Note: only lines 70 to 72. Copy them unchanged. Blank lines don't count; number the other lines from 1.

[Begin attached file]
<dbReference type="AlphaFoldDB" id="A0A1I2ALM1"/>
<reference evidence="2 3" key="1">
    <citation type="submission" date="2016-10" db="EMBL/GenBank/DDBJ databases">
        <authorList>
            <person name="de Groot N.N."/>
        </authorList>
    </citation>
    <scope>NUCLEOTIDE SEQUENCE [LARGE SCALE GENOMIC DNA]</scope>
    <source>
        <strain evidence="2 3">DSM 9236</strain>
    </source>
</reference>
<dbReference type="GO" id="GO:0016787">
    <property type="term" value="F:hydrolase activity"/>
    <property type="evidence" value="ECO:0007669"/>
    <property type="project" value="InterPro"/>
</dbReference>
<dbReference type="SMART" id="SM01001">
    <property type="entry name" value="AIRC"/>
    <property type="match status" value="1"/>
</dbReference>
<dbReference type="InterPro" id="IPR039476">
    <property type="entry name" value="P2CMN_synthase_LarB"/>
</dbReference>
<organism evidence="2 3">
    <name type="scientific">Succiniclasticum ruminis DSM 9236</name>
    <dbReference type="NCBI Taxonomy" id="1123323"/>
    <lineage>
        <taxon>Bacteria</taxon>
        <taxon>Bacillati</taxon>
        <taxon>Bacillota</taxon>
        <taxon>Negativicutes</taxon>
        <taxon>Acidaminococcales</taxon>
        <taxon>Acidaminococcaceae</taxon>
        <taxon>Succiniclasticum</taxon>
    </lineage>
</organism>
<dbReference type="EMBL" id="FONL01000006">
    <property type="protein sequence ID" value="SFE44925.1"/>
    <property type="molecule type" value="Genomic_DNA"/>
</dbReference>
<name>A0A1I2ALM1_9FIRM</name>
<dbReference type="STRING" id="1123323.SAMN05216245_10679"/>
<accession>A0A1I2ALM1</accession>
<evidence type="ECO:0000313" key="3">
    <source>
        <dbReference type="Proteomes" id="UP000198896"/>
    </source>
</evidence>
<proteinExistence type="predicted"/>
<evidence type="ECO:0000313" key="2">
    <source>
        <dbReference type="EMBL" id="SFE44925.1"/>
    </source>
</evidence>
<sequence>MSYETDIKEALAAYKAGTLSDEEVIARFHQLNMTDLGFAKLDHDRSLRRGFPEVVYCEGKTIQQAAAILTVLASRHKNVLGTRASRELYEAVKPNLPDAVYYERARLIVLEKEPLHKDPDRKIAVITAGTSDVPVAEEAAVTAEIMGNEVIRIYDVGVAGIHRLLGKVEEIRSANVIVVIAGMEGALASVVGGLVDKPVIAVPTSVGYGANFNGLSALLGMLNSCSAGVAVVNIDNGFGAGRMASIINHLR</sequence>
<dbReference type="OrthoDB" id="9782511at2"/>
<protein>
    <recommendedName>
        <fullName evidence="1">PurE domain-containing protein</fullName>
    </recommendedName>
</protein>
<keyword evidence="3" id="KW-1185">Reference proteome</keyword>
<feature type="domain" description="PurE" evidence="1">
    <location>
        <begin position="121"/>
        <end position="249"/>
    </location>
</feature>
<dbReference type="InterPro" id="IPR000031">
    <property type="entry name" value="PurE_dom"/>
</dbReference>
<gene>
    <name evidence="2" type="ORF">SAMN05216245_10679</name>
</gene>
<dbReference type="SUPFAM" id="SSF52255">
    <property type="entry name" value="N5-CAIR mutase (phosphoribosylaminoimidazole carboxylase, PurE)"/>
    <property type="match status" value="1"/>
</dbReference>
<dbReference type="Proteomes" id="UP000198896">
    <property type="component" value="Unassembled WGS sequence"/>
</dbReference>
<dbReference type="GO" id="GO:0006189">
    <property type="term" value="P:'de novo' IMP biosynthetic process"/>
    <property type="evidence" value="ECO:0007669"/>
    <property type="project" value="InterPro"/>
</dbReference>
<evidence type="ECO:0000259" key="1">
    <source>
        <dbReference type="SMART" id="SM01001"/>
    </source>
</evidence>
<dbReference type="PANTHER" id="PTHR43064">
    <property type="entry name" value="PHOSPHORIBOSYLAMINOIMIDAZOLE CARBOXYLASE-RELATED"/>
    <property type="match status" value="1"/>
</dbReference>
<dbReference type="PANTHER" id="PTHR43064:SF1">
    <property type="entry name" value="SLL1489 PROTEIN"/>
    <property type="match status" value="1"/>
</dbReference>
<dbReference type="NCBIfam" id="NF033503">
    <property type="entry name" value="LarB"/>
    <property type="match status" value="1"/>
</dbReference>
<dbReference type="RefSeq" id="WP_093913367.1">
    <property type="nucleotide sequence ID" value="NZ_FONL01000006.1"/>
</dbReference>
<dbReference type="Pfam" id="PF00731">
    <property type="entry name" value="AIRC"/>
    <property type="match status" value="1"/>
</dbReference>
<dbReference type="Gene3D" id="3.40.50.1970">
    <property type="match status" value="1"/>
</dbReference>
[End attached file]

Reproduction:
<dbReference type="InterPro" id="IPR000031">
    <property type="entry name" value="PurE_dom"/>
</dbReference>